Hideki Matsuyama wins Genesis Invitational with record-breaking 62 in final round

LOS ANGELES (AP) — Hideki Matsuyama set the Riviera record for the lowest closing round by a winner Sunday in the Genesis Invitational, giving the Japanese star another record that means far more to him.

Matsuyama rallied from a six-shot deficit with a 9-under 62, punctuated by consecutive shots inside a foot, to win for the ninth time on the PGA Tour. That breaks the record for Asian-born players he shared with K.J. Choi of South Korea.


Matsuyama finished at 17-under 267 for a three-shot victory over Will Zalatoris (69) and Luke List (68). Patrick Cantlay and Xander Schauffele, best friends playing in the final group, faded in the middle of the back nine and tied for fourth along with Canadian Adam Hadwin of Abbotsford, BC who fired a final round 6-under 65.

It was Matsuyama’s first victory since his playoff win at the Sony Open two years ago, after which Shigeki Maruyama sent him a text to remind him of a conversation they once had about becoming the most prolific PGA Tour winner of Asian players.

Cantlay played with his best friend on tour, Xander Schauffele, who struggled just as much. Luke List set the early pace. Will Zalatoris took the lead in the middle of the back nine. There was a five-way tie for the lead at one point on the back nine.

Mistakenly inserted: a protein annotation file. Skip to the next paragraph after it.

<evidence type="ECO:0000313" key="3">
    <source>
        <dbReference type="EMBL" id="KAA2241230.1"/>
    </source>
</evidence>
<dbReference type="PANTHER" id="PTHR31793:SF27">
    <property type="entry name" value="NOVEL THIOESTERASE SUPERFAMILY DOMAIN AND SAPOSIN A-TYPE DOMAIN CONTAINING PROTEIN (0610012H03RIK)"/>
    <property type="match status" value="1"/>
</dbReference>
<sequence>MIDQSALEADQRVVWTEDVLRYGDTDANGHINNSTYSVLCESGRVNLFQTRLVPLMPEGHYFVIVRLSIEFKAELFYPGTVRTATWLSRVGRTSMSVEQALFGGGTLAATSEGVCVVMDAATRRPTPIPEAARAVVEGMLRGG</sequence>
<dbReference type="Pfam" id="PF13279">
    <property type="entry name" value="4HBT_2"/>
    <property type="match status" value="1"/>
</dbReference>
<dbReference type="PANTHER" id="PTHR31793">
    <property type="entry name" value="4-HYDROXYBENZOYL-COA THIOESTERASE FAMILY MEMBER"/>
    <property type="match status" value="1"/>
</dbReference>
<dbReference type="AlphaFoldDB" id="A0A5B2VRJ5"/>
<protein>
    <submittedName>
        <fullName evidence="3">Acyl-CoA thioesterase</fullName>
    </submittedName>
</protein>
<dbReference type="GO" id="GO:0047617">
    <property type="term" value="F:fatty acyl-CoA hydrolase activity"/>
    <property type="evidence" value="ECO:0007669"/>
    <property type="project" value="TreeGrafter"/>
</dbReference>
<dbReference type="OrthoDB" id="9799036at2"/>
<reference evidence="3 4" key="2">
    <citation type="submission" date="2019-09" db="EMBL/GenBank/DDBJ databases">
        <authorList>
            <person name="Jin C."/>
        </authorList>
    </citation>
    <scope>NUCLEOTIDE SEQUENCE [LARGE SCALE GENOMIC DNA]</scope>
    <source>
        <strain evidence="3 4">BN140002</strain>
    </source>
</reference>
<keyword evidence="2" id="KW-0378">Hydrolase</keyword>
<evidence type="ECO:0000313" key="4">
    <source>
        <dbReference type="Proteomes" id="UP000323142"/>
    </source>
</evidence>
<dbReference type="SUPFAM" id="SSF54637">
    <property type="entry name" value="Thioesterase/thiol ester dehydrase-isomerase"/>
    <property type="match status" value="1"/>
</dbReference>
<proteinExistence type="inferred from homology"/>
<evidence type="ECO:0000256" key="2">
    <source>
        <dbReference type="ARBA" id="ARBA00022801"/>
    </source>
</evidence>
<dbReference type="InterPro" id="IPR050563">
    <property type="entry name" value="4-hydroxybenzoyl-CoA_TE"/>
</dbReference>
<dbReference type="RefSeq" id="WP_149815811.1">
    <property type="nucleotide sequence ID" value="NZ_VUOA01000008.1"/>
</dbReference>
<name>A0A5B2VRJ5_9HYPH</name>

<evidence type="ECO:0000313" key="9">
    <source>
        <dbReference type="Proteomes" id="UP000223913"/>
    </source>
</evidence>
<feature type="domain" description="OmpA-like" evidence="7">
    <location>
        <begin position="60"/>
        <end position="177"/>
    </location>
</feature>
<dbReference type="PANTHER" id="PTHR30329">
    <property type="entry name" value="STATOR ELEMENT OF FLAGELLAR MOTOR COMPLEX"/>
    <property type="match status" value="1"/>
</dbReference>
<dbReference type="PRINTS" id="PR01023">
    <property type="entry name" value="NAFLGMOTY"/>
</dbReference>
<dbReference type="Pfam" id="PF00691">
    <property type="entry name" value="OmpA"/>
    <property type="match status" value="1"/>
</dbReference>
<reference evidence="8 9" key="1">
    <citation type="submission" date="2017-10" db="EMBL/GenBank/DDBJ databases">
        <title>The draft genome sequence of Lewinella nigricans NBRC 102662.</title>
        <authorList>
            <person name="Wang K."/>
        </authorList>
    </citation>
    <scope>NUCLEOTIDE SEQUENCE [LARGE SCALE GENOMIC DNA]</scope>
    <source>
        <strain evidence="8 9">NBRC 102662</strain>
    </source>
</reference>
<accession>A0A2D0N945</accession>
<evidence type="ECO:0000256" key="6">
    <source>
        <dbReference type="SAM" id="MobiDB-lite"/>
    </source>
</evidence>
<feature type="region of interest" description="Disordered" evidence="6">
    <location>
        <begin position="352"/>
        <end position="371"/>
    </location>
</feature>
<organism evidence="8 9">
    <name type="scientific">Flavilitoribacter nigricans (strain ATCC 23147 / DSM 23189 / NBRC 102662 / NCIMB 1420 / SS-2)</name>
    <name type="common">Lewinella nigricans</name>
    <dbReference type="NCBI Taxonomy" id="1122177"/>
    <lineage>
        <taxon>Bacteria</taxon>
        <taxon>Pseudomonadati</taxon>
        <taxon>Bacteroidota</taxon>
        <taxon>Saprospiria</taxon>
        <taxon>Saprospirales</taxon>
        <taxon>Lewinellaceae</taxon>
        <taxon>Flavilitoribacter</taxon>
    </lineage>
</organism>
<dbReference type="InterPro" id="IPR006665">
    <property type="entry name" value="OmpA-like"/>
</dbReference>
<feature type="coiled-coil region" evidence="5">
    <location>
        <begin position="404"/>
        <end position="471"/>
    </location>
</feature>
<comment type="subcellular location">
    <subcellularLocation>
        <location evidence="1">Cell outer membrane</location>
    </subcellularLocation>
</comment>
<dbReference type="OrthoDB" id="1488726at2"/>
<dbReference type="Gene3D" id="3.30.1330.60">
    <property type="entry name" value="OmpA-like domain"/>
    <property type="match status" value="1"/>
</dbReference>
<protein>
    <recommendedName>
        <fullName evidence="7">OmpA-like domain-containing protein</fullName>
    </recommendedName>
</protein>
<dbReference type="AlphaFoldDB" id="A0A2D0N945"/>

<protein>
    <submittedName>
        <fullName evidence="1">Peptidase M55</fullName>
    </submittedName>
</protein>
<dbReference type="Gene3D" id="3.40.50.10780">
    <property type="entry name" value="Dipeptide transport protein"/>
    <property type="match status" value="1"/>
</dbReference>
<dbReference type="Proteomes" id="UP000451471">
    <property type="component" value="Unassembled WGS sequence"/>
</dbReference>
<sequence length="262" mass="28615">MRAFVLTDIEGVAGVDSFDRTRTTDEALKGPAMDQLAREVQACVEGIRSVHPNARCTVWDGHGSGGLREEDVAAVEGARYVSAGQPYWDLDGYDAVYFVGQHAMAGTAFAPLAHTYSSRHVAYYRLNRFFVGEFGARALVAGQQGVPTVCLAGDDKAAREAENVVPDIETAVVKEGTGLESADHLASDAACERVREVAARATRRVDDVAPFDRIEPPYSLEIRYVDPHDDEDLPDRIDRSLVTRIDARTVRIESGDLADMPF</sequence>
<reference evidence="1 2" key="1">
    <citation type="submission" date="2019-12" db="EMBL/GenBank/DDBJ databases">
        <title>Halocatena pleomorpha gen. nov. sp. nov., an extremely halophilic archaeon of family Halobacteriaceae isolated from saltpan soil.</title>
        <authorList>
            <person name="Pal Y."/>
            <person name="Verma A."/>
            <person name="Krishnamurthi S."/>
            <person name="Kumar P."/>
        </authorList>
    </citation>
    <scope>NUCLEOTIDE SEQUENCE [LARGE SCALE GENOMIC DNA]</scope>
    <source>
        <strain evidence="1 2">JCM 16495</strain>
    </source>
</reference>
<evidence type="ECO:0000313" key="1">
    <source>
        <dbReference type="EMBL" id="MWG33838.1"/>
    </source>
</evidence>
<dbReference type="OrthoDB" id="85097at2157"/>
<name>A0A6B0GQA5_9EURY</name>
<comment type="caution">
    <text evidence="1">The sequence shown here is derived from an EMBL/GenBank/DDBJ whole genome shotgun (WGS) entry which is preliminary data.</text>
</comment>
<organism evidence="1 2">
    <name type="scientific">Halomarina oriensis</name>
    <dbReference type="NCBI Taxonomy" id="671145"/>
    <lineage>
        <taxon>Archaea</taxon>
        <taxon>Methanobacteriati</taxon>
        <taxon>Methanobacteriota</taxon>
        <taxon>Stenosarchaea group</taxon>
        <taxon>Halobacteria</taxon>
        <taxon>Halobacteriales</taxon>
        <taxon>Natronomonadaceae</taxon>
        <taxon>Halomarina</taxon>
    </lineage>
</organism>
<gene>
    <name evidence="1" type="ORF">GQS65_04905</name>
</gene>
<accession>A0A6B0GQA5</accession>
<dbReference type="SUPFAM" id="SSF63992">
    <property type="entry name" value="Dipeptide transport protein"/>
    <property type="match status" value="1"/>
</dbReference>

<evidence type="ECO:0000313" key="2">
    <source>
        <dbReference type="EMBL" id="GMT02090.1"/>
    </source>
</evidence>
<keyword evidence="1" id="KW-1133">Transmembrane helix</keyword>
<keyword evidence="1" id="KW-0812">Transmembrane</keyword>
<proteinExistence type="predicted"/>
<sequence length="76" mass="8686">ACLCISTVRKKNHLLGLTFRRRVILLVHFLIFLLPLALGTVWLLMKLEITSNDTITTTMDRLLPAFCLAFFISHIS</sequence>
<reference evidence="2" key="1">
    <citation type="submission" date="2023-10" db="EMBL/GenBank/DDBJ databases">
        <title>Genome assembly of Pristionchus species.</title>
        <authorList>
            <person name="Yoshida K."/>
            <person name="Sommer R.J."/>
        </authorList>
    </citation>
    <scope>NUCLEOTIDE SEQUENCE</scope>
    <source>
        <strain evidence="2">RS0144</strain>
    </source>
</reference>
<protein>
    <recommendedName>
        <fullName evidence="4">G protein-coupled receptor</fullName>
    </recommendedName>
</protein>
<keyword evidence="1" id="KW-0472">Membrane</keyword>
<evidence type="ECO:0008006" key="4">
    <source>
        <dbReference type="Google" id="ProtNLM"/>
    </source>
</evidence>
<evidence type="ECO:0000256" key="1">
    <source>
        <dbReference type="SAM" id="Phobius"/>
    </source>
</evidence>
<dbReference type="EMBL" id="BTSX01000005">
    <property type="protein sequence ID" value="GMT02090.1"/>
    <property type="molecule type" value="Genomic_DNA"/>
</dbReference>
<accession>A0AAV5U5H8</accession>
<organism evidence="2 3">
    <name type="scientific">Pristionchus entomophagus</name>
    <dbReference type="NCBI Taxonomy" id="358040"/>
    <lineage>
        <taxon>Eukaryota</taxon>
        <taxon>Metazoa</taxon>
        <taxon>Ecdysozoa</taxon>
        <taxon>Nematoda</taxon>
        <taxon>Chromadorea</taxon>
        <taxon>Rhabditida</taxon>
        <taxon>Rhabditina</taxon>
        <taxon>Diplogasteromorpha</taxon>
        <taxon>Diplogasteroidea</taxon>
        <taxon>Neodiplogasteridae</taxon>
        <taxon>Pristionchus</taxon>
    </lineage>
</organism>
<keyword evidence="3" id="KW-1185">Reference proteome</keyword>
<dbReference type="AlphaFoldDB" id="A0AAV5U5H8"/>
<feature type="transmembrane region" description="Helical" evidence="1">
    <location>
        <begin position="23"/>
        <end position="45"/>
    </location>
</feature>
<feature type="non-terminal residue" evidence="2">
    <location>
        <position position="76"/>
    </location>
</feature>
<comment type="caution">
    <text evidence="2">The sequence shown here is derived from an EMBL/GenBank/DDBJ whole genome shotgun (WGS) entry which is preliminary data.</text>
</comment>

And then Matsuyama seized control with sheer brilliance. His approach to the tough 15th carried the bunker and rolled out to 8 inches. On the par-3 16th, he let the club dangle as he followed the flight, unsure where it would go until he heard the crowd cheer for a shot that rolled to within 6 inches.

He got up-and-down for a third straight birdie on the par-5 17th to stretch his lead to three shots, and by then, no one could catch him.

Matsuyama’s final act was a sharp-breaking 4-footer for par on the final hole, and he clinched his fist — a rare show of emotion by the Japanese star — when it dropped. His 62 broke, by one, the Riviera record for best closing round by a winner set by Doug Tewell in 1986.

Fairways Magazine

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